For many of you this will be your first choice after completing your A level / BTEC courses.
Deciding what you’re going to study and where is an exciting challenge that requires time and effort from you in order to help you to feel confident about your choices. It’s important to choose a subject that you’re genuinely interested in and will enjoy studying.
Please see the HE section under the Useful Websites tab.
* IS UNIVERSITY THE RIGHT OPTION FOR ME? (PRO’S & CONS)
* WHEN TO START PLANNING
* CHOOSING YOUR DEGREE COURSE
* TYPES OF COURSE
* CHOOSING YOUR UNIVERSITY
* UCAS TARIFF POINTS
* HE JARGON
IS UNIVERSITY THE RIGHT OPTION FOR ME?
* Do I need a degree for my chosen career / career area?
* How will studying a degree enhance my career prospects?
* Is this the best route for me?
* Am I committed to academic study for another 3 years or longer?
* Have I explored student life & would I enjoy it?
* How do I really feel about graduating with a student debt?
* What am I hoping to get out of going to university?
* What kind of experience am I hoping to have?
Attending university is an investment in your future. Despite the high graduate unemployment rates of recent years research shows that having a degree improves your chances of getting a job and over the long term you are likely to earn more money than people without a degree.
It’s okay not to know the exact job you want to do now or even after after graduating. Many students go to university unsure what career they want in the future but university is a big commitment so you owe it to yourself to invest time and effort in finding out what you could do and where it could take you!!
* Enhance your Career Prospects – Having a degree could improve your career prospects by helping you to gain promotion more quickly than non-graduates. Some companies also offer ‘fast-track’ career opportunities for graduates. By 2020 it’s estimated that 70% of new jobs will require degree level qualifications so getting a university education means you’re less likely to be unemployed in the future.
* Choice – There are over 37,000 courses available at over 370 UK universities and colleges and many options other than full time courses such as part time and distance learning, so there is something for everyone, whatever your situation.
* Social Skills – university isn’t just about education – you’ll meet lots of different people from different backgrounds and so you’ll broaden your social and cultural experience.
* Employability Skills – With academic and extra curricular opportunities available for you to experience, you’ll develop your knowledge and employability skills whilst at the same time improving your job prospects and opportunities. These will look great on your CV & when you graduate, employers will see you as a more rounded person, having mixed with a variety of people from all walks of life, and developed important life skills such as communication and problem solving.
* Sport & leisure activities – All universities have a wide range of social activities too such as rugby, kayaking, photography, drama etc. Taking part in activities and getting involved in other social clubs will mean that when you graduate you’ll have a lot to offer an employer other than qualifications as you’ll also have gained valuable life and employability skills such as team work.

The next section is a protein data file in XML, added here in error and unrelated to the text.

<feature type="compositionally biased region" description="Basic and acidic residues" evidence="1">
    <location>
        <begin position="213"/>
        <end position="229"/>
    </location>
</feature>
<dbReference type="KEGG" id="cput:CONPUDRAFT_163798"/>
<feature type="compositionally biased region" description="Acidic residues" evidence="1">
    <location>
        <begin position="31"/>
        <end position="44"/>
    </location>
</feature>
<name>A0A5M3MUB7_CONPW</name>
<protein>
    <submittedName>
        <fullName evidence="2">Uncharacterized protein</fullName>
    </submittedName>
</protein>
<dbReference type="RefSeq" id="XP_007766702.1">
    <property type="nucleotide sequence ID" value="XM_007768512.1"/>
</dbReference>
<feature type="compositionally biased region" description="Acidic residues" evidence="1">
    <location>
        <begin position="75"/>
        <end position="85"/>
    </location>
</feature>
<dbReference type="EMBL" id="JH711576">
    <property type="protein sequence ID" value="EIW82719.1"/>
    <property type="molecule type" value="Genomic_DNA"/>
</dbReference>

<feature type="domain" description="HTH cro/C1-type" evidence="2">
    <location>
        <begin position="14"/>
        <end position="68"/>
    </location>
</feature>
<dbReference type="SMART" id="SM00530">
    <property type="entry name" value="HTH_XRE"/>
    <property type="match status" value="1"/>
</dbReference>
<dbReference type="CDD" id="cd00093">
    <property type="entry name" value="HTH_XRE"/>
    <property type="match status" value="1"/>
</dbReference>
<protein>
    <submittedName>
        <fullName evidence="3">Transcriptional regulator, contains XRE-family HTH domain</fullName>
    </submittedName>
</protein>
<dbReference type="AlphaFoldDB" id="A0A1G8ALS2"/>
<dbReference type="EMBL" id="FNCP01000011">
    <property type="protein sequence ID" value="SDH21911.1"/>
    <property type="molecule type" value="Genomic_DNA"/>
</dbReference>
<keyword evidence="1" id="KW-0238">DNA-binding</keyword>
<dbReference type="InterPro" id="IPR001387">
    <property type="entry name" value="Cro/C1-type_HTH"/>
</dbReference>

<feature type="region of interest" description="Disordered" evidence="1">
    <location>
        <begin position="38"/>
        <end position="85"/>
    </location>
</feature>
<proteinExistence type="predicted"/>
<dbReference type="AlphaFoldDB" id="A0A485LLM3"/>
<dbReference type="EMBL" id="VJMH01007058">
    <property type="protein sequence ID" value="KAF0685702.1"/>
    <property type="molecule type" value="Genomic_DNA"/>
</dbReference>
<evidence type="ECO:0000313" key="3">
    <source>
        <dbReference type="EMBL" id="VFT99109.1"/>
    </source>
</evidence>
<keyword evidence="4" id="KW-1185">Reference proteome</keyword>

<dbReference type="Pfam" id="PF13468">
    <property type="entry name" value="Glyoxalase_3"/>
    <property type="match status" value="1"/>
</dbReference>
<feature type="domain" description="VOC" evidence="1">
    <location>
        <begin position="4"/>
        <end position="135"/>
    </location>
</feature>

* Salary – On average graduates will earn significantly more over their lifetime than people without a degree level qualification.
* Independence – If you attend a university away from home then you’ll learn some invaluable skills for life such as cooking, money management, problem solving and independence.
Many graduates say that going to university was one of the best times of their lives and where they made friends for life.
* Flexibility – Remember many people who have degrees do not actually work in the same field that they studied in, being a graduate means that you have developed a range of skills which are classed as transferable, like research and extended writing skills or working to deadlines.
* Financial – The main concern for most people is the cost of going to university for 3 or more years. Financial worries for prospective students have intensified since tuition fees rose to a maximum of £9,000, forcing graduates to leave university with debts of around £40,000.
However, despite this bleak outlook, try not to worry too much about the money side of attending a higher education institution – there is lots of financial aid out there once you start looking & you don’t start repaying the loan until you’re earning around £21,000.
Certainly do not let costs dissuade you if you are intent on following a career that demands a degree, such as medicine or law. There is financial aid out there especially for students from a low income household.
If you are studying nursing or teaching, you may be eligible for a professional bursary such as the NHS Student Bursary (this includes courses such as chiropody, dental surgery and midwifery) or an initial teacher training grant.
For more information on student finance go to www.gov.uk/student-finance
WHEN TO START PLANNING
Don’t put it off!! Use year 12 to do all the research & preparation. Research your career ideas, look through university degree courses, go to university open days and spend time discussing these things with your family, tutors and careers adviser so that when you need to complete your UCAS application, in the Autumn term of year 13, you feel confident about the choices you’re making.
Did you know?
* 40% of graduate careers don’t require a specific degree subject!
* Universities offer over 900 degree courses and there are over 80,000 course variations!
Remember – It’s okay not to know the exact job you want to do. Many students go to university unsure what career they want in the future but university is a big commitment so you owe it to yourself to invest time and effort in finding out what you could do and where it could take you.
CHOOSING YOUR DEGREE COURSE AND UNIVERSITY